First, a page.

Light Miniatures

Never be afraid to paint outside the lines

Month: September 2015

Ar-Fienel—finished

So it’s been almost a year since I posted the first WIP of this figure, and I’m finally ready to post the finished mini.

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Sorry it took so long. I also meant to post more WIP photos, but that didn’t exactly happen. I promise to do better with my next project.

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Here are some up-close views of the dryad.

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She placed 2nd in a hotly contested single figure category at Gen Con 2015.

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You can also rate her on CoolMiniOrNot.

From the workbench: St. Mark on Dragon, part 1

I saw this Dark Age figure at Gen Con, and just had to have it.

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It’s a lovely resin figure, which makes me very happy. Unfortunately the pieces don’t fit together quite as nicely as some of the resin figures I’ve had the pleasure of working with, so I had to do a bit of green-stuff work to hide the joins.

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The blue metals on the one side are close to finished, but everything else is (obviously) still very WIP. I’m really happy with how the metals are coming out. I’ve been shading my blues with red a lot lately. It’s only barely visible in these photos, but in real life I think it adds a lot of energy to them. I usually start by adding black to the mix to desaturate the blues, which aids the transition, and then add red or glaze with pure red in the deepest shadows. The result is clearly blue shaded with red this way, rather than looking purple.

According to traditional color theory, blue and orange are complements, as are red and green, but according to more modern color theory, cyan and red are complements. Since my blue hue is close to cyan, and I’m countering it with a primary red, this color scheme is more in line with modern than traditional color theory. Maybe.

“Negative Space”—finished

Negative Space

As soon as I saw the new Infinity—Combined Army starter pack in my local game store, I wanted to paint it. In fact, that was the box that ended up getting me started on my recent Infinity kick. I have to say the models are fantastic, light-years ahead of the older Infinity models; they are very easy to clean, and tremendously fun to paint.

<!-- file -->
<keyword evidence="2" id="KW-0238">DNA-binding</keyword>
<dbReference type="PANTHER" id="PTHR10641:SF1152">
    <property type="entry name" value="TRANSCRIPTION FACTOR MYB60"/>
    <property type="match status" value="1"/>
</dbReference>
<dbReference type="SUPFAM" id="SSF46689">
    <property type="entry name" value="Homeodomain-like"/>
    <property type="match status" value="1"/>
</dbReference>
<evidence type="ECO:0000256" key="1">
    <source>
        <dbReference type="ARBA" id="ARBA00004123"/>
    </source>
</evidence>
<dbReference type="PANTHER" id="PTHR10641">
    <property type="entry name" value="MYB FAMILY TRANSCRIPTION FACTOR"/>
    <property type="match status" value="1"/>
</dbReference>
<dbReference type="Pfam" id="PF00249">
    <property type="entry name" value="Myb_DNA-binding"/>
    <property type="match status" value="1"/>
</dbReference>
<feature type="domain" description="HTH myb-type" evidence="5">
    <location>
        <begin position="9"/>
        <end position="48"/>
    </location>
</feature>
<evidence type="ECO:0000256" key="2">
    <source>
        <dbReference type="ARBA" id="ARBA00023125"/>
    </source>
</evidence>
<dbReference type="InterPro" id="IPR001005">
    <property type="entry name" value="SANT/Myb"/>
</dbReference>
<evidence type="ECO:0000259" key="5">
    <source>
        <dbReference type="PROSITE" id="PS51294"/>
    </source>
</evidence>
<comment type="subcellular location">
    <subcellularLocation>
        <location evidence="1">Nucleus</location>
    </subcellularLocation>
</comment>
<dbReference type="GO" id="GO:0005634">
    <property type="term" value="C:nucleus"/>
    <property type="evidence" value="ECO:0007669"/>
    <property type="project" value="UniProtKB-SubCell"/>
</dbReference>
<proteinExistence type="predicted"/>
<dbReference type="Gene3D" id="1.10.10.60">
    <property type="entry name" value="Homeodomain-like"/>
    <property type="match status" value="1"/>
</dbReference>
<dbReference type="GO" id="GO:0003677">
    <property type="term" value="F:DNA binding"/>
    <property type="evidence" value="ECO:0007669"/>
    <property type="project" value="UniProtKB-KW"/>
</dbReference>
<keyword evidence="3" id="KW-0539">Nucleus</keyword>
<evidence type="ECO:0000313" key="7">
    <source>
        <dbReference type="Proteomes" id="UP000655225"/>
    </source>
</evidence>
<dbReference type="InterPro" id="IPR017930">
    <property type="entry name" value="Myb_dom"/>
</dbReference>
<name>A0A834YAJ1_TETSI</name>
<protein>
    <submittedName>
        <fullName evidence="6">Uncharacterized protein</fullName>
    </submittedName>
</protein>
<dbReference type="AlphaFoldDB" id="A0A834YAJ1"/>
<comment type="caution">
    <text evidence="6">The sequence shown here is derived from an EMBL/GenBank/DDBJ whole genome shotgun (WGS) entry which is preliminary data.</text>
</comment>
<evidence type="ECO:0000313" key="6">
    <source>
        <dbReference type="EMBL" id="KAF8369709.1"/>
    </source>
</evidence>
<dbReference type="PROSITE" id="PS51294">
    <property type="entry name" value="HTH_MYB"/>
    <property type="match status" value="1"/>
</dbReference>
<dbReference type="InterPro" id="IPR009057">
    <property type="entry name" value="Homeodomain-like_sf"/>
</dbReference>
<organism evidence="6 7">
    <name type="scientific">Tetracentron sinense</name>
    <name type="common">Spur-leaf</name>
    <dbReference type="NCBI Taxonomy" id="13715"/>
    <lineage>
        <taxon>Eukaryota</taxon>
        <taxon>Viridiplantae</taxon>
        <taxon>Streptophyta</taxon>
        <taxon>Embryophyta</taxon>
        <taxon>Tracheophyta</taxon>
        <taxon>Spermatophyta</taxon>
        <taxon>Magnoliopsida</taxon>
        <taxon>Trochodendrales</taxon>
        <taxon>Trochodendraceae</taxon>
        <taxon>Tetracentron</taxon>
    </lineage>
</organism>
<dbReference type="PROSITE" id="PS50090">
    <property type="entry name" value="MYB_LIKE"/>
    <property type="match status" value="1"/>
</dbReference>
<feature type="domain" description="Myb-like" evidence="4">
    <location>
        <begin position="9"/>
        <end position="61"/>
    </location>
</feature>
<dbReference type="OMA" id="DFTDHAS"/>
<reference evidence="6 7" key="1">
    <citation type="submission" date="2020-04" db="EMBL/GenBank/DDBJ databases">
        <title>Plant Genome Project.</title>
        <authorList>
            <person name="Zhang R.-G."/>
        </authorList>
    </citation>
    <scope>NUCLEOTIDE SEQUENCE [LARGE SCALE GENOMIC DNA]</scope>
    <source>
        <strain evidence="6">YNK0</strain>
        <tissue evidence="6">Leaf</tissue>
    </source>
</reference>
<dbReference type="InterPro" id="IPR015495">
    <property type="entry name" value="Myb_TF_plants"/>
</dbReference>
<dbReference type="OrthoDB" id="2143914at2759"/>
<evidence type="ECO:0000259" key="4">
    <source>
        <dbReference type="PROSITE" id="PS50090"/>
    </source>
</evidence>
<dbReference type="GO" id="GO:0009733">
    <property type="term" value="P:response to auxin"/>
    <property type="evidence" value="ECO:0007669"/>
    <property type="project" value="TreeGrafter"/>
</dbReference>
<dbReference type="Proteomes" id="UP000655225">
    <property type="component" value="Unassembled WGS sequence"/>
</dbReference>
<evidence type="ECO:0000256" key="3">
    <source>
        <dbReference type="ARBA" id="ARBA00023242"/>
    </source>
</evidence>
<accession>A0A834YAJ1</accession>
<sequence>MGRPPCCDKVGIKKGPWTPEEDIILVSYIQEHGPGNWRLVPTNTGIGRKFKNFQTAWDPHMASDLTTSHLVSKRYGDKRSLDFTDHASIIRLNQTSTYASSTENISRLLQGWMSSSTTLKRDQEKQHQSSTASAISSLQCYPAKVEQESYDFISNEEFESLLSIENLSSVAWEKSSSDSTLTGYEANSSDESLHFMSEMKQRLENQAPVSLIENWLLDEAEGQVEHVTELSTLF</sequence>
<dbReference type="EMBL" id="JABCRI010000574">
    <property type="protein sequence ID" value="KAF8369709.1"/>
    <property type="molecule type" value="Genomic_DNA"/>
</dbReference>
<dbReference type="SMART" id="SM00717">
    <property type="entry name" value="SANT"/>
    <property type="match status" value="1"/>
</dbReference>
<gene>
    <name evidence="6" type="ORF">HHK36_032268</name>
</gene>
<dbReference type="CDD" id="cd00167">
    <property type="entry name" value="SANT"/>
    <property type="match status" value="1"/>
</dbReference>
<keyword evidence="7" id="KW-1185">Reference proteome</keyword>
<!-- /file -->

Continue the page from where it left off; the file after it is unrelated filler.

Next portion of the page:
Negative Space

The base was the first thing I built, and is primarily composed of parts of the optical drive and heat sink from my old MacBook (which I replaced once it started constantly crashing), mounted on a resin block from Secret Weapon miniatures. The base presented some interesting engineering challenges, to make it structurally sound where a thin piece of plasticard was sticking out from a resin block and just attached at the edge, so I added some plasticard braces and carved a groove in the resin block for extra support.

Negative Space

The miniatures are all magnetized to the base, so that they can be removed to be usable as gaming pieces or just be appreciated on their own, but snap nicely onto the base in the appropriate position and orientation for group display. This was especially nice for entering into the Gen Con competition, which requires units to be presented together on a display base. Making everything nice and stable as a unit also makes things safer when being handled by the judges and their minions.

Negative Space: Fraacta, Umbra Legates, Maakrep, Fraacta

From left to right: Fraacta, Umbra Legates, Maakrep, Fraacta.

Negative Space: Umbra Legates

Originally I intended to paint the entire box up as a unit, but ended up dropping the Unidrons and adding an extra Fraacta. The base I built was not really large enough for six models, I wasn’t really happy with the first Unidron I painted up, and I really liked the new Fraacta model that had just come out.

Negative Space: Fraacta

The running Fraacta was the last model I painted, and turned out the best because I had the color scheme down at that point. In the sculpt, the Fraacta is jumping off of some weird, pseudo-organic piece of rock. In order to make it match the base, I had to completely resculpt that rock to look mechanical, and then incorporate it into the base in such a way that it looked at least plausible for it to be mounted at that angle. I ended up cutting a big hole in the base to make it look like a part which could be rotated out to provide access to something underneath.

Negative Space: Fraacta

It’s hard to appreciate from the photos, but three of the four models have holes going all of the way through the bases. My favorite is the base of the standing Fraacta, where I carved out a circle from the middle of the base, and mounted a brass-etch grate and a clear piece of plastic (from a blister pack). I think incorporating negative space into most of the miniatures’ bases as well as the group display base makes them hang together really well as a unit.

Negative Space: Maakrep

The Maakrep was the first miniature I painted of the group, and ended up much greener than the others. I painted the standing Fraacta second, and that was when I really nailed the color scheme down. I ended up having to go back to the Maakrep and add a lot of turquoise glazes so that the colors would match.


This piece won first place in the unit category of the Gen Con painting competition, and was awarded a gold under their open judging format. Additionally, Angel Giraldez, the studio painter for Infinity, was at the con, and told me that he really liked my entry, which was very flattering. Thanks Angel!

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